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Avoid Cross-Contamination
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Avoid Cross-contamination

Cross-contamination is the moving of pathogens from one food to another food, which is ready to eat and will receive no further cooking.

An excellent general rule is to always keep cooked and ready-to-eat foods separate from raw foods.

  • Clean everything both before and after preparing food. Thoroughly wash your hands, knives, cutting boards, food preparation surfaces, and sink after any contact with raw poultry, meat, seafood, or any other potentially hazardous foods. Finish by rinsing with a commercial kitchen sanitizing solution or a dilute bleach solution (1 teaspoon per quart of water).
  • Wash your counter tops with soap and water before and after food preparation. It is especially important to wash your counter tops before food preparation if there is a cat in the house that gets up onto the counters. Sanitizing sprays and wipes are useful as an additional safety measure to assist in kitchen cleaning.
  • Rinse all fresh fruits - including melons - and vegetables thoroughly under running water before preparing or eating them. While it is true that this will not remove all microorganisms, it will reduce the number present. Pathogens have been isolated from a wide variety of fresh produce, and outbreaks of foodborne illness have been associated with many types of produce - cantaloupes and tomatoes, for example. If the skin is contaminated, the pathogens move into the fruit when it is sliced. Removing the skin or rind reduces the risk.
  • When grilling outdoors, always use a clean plate for the cooked meat.
  • Store raw meat and poultry items in the refrigerator on a tray or plate to prevent juices from dripping onto other food.
  • Don't store both raw and ready-to-eat meats together in the refrigerator "meat drawer". Choose this space for one or the other and let everyone in the family know which type of meat should be stored in the drawer.
  • Keep kitchen cloths and sponges clean. Launder dish cloths and sponges frequently and dry in the dryer to aid in killing pathogens. Sponges can be washed in the dishwasher on a regular basis. Dish sponges and cloths can be sanitized by heating the wet cloth or sponge in a microwave oven for one minute on high. Dishcloths and sponges also can be disinfected while cleaning the sink. Mix a gallon of water and cup bleach in the sink. Soak cloths in solution 5 minutes. Then rinse and dry the cloths.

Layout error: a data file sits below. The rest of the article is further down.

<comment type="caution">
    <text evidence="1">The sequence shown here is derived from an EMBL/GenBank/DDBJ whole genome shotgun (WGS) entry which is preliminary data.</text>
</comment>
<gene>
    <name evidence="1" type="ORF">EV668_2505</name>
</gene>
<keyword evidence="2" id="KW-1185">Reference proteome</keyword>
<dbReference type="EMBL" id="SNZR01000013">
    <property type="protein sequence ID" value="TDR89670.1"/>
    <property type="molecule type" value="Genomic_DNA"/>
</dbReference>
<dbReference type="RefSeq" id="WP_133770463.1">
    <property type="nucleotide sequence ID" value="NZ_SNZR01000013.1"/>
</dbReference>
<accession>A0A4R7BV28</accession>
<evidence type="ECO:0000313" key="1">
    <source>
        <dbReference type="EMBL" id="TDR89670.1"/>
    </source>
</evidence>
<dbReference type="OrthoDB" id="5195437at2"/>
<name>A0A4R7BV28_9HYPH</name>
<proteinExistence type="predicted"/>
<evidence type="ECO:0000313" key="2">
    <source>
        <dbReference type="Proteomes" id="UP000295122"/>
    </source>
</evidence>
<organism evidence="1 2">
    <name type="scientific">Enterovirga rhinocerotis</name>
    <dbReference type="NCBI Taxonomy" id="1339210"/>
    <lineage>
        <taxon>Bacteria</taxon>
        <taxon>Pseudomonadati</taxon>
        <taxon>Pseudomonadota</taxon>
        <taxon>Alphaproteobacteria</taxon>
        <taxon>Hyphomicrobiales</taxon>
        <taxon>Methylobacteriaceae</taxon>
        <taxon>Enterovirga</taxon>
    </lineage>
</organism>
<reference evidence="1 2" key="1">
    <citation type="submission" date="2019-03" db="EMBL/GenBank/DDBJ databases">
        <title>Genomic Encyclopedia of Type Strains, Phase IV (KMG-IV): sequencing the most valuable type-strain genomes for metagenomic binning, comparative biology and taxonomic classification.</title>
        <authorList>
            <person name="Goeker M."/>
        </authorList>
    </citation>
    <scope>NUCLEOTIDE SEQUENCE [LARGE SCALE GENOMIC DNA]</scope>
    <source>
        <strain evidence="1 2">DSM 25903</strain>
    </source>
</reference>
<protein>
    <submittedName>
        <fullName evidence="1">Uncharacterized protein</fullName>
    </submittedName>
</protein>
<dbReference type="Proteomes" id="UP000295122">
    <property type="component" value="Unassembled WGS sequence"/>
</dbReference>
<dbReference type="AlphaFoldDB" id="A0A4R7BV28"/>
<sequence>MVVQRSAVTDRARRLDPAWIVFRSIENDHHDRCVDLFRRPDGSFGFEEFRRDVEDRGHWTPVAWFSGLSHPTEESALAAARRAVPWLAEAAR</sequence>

• Use paper towels to clean up spilled juices from meat or poultry.
  • It's best to have two cutting boards: one for raw meat, fish, and poultry and another one for cooked food, salads, and other food that won't be cooked before eating. A hard, non-porous cutting board such as one made of acrylic is easier to clean than a wooden board because you can put the acrylic board in the dishwasher. If your cutting board is washed by hand, it should be sanitized frequently.

Sanitizing is the killing of most of the pathogens (microorganisms that can make you sick). To sanitize hard, non-porous surfaces such as cutting boards: Wash the cutting board with hot sudsy water. Rinse, then drain and sanitize with either a kitchen sanitizer (follow directions on the bottle) or with a dilute chlorine bleach solution. If using chlorine bleach, mix 1 teaspoon of bleach with a quart of water and spray or wipe the bleach solution onto the cutting board. Leave the bleach solution on the cutting board for at least 2 minutes. Then rinse and air dry.

To sanitize dishes and utensils: Wash dishes, then soak for 5-10 minutes in a solution of 1 tablespoon chlorine bleach per gallon of water. Drain and air dry. Dishes washed in a dishwasher will have most pathogens removed by the water and soap. Using the heated drying cycle of the dishwasher increases the destruction of pathogens.
Note: Sanitizing dishes is most important if there is illness in the family or the dishes and utensils are used by a person who is at high risk for foodborne illness due to a weakened immune system.



Frequently Asked Questions
  • Is cross-contamination a common error in the home kitchen?
  • Should I use an antibacterial cleaner when I clean my kitchen?
  • What do you mean by 'cross contamination'?
  • Which is better, wooden or plastic cutting boards?


    Links to Fact sheets
  • Cooking for Groups


    Links to more information
  • Pennsylvania State University food safety
  • Food and Nutrition Information Center at USDA
  • U.S. Centers for Disease Control and Prevention
  • U.S. Foodborne Illness Education Information Center
  • U.S. Government Gateway to Food Safety Information
  • Nutrition and Health Information from the US Government Websites
  • USDA Food and Nutrition Services
  • Food Safety and Inspection Service at USDA
  • WSU Extension Publishing & Printing
  • Center for Food Safety and Applied Nutrition at FDA


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